Despite 2016 being a troubled year financially, Switzerland’s super-rich have beaten the odds and become even wealthier. The 300 richest people are now worth CHF613 billion ($604 billion) – with their wealth rising by CHF18.6 billion from last year.
This is far more than the CHF6 billion growth recorded last year, according to Bilanz magazine, which published its annual list of the 300 richest peopleexternal link in Switzerland on Thursday. More than one in five of the individuals or families on the 2016 list have seen their wealth increase, significantly in some cases.
The figures - in a year of low interest rates, volatile markets and political uncertainties - come as a surprise to Dirk Schütz, the editor in chief of Bilanz. “It shows that the Swiss economy is still very energetic,” he told Swiss public broadcaster SRFexternal link.
Society benefits too, Schütz added. “Many big firms are still family-run and it’s here that jobs are being created. If the firm does well, so do its employees.”
In 25 of the cases on the list, wealth dropped. Industry has suffered in 2016, especially the watch sector. “This industry had strong losses in turnover which made share prices drop. This is why the wealth of these families dropped,” explained Schütz. For example, the Hayek family of the Swatch Group, which lost CHF1.25 billion in 2015.
Property investments or development account for around a fifth of the total wealth of the 300 richest people. Among those coming into the list for the first time, it is a third.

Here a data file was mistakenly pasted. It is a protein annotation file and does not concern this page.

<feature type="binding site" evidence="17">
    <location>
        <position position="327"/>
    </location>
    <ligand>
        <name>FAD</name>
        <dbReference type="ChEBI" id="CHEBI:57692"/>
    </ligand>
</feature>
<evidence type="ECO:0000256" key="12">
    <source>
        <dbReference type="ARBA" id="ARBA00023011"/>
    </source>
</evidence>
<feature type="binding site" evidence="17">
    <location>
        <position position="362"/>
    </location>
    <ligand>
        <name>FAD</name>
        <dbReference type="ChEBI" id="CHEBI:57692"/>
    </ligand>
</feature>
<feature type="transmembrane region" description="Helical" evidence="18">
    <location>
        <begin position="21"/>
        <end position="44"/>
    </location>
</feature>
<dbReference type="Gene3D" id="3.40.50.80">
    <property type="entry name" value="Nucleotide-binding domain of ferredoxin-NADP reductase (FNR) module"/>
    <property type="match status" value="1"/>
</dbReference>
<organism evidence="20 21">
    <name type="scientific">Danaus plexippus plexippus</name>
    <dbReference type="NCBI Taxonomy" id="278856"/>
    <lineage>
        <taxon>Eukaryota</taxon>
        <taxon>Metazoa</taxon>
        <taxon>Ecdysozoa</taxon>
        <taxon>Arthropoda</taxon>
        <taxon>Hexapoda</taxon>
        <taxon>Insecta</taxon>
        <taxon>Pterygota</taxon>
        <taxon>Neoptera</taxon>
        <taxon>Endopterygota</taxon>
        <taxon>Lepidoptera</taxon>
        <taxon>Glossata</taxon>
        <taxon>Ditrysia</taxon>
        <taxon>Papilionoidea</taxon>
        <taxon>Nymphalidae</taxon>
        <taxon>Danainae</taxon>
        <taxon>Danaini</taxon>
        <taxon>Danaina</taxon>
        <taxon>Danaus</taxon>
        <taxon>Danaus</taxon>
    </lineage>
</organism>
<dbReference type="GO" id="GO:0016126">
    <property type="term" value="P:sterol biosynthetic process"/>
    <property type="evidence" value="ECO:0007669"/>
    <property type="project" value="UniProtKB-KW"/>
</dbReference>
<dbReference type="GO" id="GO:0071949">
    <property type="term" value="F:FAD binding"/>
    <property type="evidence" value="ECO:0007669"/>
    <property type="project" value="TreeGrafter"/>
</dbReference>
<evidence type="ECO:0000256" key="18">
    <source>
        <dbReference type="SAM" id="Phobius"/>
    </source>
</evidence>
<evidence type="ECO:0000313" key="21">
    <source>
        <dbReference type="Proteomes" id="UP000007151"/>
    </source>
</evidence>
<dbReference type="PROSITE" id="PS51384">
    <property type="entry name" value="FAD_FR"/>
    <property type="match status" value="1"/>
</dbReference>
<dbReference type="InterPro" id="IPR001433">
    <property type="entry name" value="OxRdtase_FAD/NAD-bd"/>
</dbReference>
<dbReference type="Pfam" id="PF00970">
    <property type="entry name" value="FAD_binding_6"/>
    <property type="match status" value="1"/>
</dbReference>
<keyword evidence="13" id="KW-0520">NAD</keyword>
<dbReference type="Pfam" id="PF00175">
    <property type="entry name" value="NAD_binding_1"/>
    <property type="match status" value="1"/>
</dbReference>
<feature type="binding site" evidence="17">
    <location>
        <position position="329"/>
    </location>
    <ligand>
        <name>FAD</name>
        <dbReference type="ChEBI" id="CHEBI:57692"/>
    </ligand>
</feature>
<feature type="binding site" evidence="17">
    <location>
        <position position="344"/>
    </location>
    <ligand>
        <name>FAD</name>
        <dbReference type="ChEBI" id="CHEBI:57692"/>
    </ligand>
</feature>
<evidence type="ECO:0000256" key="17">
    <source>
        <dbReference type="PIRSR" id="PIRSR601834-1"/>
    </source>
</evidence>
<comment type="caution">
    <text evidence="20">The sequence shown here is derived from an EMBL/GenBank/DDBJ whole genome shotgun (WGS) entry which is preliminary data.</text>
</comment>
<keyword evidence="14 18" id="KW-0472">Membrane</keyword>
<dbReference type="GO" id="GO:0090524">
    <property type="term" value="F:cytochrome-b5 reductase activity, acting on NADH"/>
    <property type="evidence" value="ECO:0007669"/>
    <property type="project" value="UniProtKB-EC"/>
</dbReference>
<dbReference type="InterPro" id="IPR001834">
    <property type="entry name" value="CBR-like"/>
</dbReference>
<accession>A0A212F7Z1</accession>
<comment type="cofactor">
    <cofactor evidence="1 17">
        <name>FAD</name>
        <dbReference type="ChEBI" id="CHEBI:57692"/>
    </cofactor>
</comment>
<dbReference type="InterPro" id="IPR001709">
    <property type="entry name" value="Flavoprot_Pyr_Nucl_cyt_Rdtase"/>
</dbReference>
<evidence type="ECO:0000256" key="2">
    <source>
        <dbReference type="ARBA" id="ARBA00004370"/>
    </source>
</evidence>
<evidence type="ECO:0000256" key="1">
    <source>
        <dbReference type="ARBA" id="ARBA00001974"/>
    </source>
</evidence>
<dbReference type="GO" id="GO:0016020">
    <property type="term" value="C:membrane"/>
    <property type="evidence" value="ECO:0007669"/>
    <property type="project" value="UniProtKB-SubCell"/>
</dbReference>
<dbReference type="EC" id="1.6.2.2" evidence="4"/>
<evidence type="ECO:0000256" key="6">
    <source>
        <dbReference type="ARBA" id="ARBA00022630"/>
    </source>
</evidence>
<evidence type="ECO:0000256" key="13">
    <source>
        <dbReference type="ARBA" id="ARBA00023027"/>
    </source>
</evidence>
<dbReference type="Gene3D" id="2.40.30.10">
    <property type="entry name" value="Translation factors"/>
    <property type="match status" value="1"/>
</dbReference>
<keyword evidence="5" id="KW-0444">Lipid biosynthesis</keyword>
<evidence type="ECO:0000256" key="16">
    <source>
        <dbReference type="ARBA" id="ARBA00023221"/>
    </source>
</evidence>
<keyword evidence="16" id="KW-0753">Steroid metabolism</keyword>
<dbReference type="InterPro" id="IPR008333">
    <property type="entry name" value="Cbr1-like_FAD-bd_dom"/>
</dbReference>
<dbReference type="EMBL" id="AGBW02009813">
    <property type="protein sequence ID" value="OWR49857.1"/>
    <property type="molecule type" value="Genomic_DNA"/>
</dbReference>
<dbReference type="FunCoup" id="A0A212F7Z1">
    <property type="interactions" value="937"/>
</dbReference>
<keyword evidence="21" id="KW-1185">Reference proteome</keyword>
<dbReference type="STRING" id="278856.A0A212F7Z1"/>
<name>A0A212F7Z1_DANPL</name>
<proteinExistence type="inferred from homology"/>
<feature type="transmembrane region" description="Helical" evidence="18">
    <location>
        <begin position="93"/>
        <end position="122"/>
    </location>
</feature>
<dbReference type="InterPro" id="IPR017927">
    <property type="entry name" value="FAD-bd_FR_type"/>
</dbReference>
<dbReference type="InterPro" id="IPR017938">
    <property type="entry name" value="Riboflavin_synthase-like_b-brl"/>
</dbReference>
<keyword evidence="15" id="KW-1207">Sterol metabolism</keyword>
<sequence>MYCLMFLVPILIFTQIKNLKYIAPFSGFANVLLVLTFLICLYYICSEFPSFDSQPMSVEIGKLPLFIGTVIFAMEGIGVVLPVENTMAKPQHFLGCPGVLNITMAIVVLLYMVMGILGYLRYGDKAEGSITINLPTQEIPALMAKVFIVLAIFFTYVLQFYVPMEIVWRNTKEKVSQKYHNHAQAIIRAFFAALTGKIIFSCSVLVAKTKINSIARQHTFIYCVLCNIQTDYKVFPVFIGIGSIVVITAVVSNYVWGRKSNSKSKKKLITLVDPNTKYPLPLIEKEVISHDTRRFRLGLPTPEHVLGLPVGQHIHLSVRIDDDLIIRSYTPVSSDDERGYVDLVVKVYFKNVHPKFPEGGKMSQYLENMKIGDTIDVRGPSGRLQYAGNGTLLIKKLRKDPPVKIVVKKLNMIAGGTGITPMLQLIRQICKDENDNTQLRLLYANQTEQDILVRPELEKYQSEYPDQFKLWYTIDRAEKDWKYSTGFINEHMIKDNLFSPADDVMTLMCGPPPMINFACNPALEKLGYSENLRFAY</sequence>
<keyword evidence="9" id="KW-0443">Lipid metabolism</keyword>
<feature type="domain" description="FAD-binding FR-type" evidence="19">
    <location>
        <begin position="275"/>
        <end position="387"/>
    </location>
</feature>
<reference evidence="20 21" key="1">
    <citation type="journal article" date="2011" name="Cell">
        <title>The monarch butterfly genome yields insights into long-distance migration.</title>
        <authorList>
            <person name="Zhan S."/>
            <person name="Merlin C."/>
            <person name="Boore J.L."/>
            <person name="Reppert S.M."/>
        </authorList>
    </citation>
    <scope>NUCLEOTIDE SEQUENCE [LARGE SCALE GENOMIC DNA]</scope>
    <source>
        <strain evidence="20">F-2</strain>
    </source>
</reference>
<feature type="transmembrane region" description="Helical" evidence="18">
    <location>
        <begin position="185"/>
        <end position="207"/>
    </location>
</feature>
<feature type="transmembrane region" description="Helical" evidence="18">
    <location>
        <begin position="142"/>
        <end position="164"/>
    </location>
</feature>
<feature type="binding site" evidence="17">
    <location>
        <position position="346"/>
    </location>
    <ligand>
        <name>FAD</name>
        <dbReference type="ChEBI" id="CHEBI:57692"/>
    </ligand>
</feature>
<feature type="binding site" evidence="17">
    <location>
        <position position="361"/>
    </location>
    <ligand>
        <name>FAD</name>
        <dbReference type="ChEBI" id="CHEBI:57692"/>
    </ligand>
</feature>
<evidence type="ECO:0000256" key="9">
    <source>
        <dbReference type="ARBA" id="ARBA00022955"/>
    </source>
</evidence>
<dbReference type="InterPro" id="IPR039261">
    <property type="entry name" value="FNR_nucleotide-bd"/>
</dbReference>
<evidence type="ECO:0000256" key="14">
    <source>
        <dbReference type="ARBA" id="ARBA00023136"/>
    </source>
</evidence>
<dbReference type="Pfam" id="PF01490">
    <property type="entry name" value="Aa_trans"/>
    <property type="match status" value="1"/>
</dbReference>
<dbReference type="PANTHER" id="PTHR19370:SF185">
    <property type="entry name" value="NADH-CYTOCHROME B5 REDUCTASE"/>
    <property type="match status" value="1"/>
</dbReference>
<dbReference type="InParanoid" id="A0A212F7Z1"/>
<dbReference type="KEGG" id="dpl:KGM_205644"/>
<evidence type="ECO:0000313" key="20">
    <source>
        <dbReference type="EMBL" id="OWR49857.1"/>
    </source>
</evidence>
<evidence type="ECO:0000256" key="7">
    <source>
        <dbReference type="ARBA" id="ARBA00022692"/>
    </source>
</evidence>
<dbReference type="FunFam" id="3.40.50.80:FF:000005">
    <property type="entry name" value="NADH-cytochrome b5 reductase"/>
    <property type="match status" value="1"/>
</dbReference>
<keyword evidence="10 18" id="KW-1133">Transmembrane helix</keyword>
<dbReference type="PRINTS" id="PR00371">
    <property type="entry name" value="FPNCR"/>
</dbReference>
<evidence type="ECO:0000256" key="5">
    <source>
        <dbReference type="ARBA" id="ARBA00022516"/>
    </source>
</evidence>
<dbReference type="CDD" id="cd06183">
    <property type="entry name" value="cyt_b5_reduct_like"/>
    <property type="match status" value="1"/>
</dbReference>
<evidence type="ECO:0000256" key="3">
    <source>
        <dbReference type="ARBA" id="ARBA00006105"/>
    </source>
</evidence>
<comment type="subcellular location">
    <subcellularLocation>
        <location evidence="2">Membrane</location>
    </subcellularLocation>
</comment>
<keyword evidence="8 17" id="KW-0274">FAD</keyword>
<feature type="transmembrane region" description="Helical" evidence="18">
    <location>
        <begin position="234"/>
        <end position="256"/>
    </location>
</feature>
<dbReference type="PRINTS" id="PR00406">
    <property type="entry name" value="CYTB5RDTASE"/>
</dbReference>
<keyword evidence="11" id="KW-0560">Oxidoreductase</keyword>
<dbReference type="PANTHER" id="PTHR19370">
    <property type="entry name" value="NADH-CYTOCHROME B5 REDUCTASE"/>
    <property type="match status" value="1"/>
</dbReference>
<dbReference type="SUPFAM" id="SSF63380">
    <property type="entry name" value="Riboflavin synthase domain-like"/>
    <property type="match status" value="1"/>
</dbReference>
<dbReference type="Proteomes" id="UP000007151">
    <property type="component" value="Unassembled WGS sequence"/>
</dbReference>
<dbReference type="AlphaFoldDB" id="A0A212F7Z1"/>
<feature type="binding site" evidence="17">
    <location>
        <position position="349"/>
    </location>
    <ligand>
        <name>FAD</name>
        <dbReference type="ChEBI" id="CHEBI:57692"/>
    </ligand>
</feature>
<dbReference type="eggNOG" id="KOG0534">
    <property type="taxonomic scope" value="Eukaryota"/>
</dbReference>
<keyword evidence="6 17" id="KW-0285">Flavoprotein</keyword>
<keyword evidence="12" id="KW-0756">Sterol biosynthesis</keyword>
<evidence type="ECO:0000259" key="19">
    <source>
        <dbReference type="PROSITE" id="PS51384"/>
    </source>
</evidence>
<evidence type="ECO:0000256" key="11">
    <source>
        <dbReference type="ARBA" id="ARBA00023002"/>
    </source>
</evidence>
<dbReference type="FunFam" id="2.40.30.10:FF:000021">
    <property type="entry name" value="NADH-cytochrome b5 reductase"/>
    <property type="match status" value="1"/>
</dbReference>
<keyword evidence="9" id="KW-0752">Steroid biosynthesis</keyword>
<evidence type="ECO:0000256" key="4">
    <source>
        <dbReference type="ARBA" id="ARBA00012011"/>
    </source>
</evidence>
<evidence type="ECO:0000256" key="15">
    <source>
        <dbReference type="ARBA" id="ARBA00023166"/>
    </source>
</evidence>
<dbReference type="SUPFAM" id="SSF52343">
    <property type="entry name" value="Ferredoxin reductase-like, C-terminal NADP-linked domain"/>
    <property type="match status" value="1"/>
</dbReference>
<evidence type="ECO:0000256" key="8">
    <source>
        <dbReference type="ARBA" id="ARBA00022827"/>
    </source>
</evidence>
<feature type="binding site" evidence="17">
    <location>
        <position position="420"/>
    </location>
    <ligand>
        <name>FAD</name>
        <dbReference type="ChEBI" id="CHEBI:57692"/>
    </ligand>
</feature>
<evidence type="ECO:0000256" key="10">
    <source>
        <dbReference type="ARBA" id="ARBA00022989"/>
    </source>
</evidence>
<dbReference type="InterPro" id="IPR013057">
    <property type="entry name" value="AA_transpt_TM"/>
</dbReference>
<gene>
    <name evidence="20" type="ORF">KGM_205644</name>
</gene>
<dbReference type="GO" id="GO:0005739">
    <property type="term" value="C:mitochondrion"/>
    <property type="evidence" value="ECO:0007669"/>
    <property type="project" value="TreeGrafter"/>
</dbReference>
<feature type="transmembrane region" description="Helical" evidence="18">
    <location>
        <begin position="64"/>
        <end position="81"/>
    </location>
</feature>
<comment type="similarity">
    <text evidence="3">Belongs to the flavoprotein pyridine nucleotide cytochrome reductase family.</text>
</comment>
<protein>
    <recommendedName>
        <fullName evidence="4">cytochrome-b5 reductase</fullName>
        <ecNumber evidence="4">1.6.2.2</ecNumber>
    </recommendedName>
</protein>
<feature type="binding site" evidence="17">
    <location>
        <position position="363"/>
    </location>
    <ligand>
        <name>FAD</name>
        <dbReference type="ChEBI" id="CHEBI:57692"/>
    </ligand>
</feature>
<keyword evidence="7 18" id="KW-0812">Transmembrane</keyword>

The sector is considered a safe option, said property expert Donato Sconamiglio. “It doesn’t matter how the markets are, rent is always paid,” he told SRF. However, investors and developments must remember that there is always a risk of property values falling.
No change at the top
There is no change at the top of the list: the Swiss-based Ikea Kamprad family takes first place with an estimated wealth for 2015 of CHF45-46 billion, according to Bilanz. Number two is the Brazilian-Swiss beer baron Jorge Lemann, who owns part of the world’s largest brewer ABInBev. His wealth fell by CHF1 billion to CHF27-28 billion.
Third place is taken by the Hoffmann and Oeri families, the descendants of the founders of the Basel-based pharma giant Roche. They lost CHF2 billion in 2015 due to the changing Roche share price.
Bilanz started its list in 1989, when the 100 richest people were worth CHF66 billion or CHF660 million per person. This average now stands at CHF2.04 billion per person.
The magazine says that one in 18 of 2,473 billionaires worldwide lives in Switzerland. To get into the top ten of the Swiss list you need at least CHF10 billion to your name.
swissinfo.ch and agencies, SRF